Brisbane X CofD History
Vampire Specific History
Bad things happen in Brisbane. The higher the mountain you climb, the harder the wind blows. Searching through the scattered annals of kindred who have visited Brisbane comes the disturbing pattern that few care to think about, blinded as most seem to be by the promise of the glittering tomorrow. Brisbane has hosted three powerful courts, each more powerful than the last, each built from the ashes of the previous one. Will history repeat itself?
First Court of the Invictus 1860-1899
The First Court of Brisbane under the ancient Lord Orion, a revered elder, fought a bloody turf battle through the 1890’s across the field of politics, power struggles, unions, black markets and smuggling rings before succumbing to the younger, more energised Acolytes. Almost none remain who remember these days and records are scant.
Second ‘court’ of the Acolytes 1900-1959
The Second ‘court’ of the Acolytes, predominantly younger blood who eschewed the established western power structure, hunted down the ‘elders’- the more established kindred- until none contested their power and ferocity. Under Hierophant William, age was a liability, traditional structure was a crutch, pompous titles of pointless functions were a hindrance, desire to grasp the future was all that counted then. For nearly five decades the Acolytes ruled uncontested with savage brutality and instilled the ingrained fear of the night into the city itself. Indeed few mortals wish to dwell on the past, so mired is it in fear, and some say it is what paved the way for the city to become what it is today: A city refusing to look back, always looking forward for fear of the past. The Acolytes grew in number and power, and their presence stained forever the night with a fear that stays to this day.
Then in 1959 came the owls. Few at first, but potent and terrifying, they emerged from the temple at Mt. Coot-Tha having twisted and fed upon the strongest… the court began to tear itself apart as kindred turned upon kindred. ‘The Torment’ was the foremost Owl, who delighted in twisting kindred against each other, and for a decade the kindred fought a losing battle against an ever growing Parliament of Owls. The battle between the vampires and ‘The Torment’ spilled slowly into the mortal world, already rife with half a century of fear of the monsters in the dark. Into this disaster came Mahyar al-Sahand- a young Mekhet who was a Middle Eastern priest of the Lancea Sanctum, and who brought with him the weapons to fight the Owls. With his teachings the priests of the Lancea Sanctum were able to repel the owls. But it was not enough. The Owls were too many. Inexplicably in 1969 the Owls vanished along with the most powerful of the Lancea Sanctum and almost all the mekhet, leaving behind a city ruined by fear. Almost all the powerful kindred were dead or in torpor and the mortal world was ever more terrified of the dark. Even to this day few dare to go near Mt. Coot-Tha, for malevolence still hangs there like an acrid stench and the Sanctified feel their power drain away most unnaturally.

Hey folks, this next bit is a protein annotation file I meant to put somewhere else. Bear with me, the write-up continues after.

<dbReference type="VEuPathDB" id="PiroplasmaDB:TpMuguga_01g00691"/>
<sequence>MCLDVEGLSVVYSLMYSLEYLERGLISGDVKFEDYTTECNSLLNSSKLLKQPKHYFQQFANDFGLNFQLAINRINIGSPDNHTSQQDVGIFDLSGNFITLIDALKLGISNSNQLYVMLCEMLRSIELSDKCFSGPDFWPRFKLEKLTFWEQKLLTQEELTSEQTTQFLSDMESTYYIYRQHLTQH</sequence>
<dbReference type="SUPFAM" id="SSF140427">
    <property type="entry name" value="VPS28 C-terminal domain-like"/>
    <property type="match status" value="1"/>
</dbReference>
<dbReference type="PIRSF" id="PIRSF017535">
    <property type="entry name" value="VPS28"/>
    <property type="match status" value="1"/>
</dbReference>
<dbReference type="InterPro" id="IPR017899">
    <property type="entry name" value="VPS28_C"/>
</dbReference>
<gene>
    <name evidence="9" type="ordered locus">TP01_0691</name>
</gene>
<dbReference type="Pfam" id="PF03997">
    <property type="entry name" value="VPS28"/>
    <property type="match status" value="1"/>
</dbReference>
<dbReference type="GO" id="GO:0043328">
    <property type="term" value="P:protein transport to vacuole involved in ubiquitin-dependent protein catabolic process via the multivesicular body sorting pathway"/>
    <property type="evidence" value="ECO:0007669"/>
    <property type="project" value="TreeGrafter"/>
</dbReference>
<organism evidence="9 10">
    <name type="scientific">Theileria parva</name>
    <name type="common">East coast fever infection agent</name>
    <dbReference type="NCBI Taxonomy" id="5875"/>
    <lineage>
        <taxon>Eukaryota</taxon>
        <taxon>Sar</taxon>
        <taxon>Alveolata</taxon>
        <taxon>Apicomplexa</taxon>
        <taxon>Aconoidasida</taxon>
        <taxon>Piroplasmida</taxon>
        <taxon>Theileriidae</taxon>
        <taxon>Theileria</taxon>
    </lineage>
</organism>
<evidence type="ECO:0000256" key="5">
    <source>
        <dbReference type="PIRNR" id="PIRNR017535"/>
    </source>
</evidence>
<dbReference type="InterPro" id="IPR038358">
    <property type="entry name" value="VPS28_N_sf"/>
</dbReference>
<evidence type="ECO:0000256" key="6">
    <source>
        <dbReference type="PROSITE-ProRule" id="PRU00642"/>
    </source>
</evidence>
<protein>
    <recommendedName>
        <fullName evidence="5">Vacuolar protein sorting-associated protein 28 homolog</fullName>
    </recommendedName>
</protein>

Third Court of the Invictus – 1969- 2010
Out of the ashes of the Acolyte court of Hierophant William rose a vibrant young survivor named Christopher, who cobbled together an alliance and dragged the Invictus to power- but not without influencing and being influenced by the city. Fear set in, there was something out there and the kindred of the Third Invictus Court vowed never to be caught unprepared. With a tentative agreement from the other supernatural beings, the city moved forward towards a bright new tomorrow and never looked back. The Brisbane Plan, that set the path for the city ever since, was part supernatural agreement, part industrial development, part social control, part preservation act. Was it the kindred, or other supernaturals, or the mortals who desperately sought the safety of predictability and mundane banality? No-one knows but it forever shaped the city. For four decades the Third Court under Prince Christopher grew, as did the city; slowly at first, then faster after the dreams and hopes of all others had been crushed. Then Prince Christopher, barely in his 90th year, was replaced in a bloodless coup in 2000 by his sire, and once again the city prospered under firm leadership. However in Brisbane success and age in office seems to bring complacency and the court grew in power and decadence. In 2010 at the heights of power and decadence came the first slivers of doubt- had the court grown too proud? Too powerful? Too complacent? Few asked, and even fewer listened. Fewer prepared. It was not enough. A rebellion tore the court apart, Kindred fought Kindred, and in the wake Vernon Sawyer wrested power from the ashes of Prince Catherine. With the assistance of Jonas Lang and Varouna Ratti he reformatted the government into a Parliament, and held power for a few months before supernatural news from the city went inexplicably dark. No Kindred have left the city since, and those that enter are not seen or heard from again.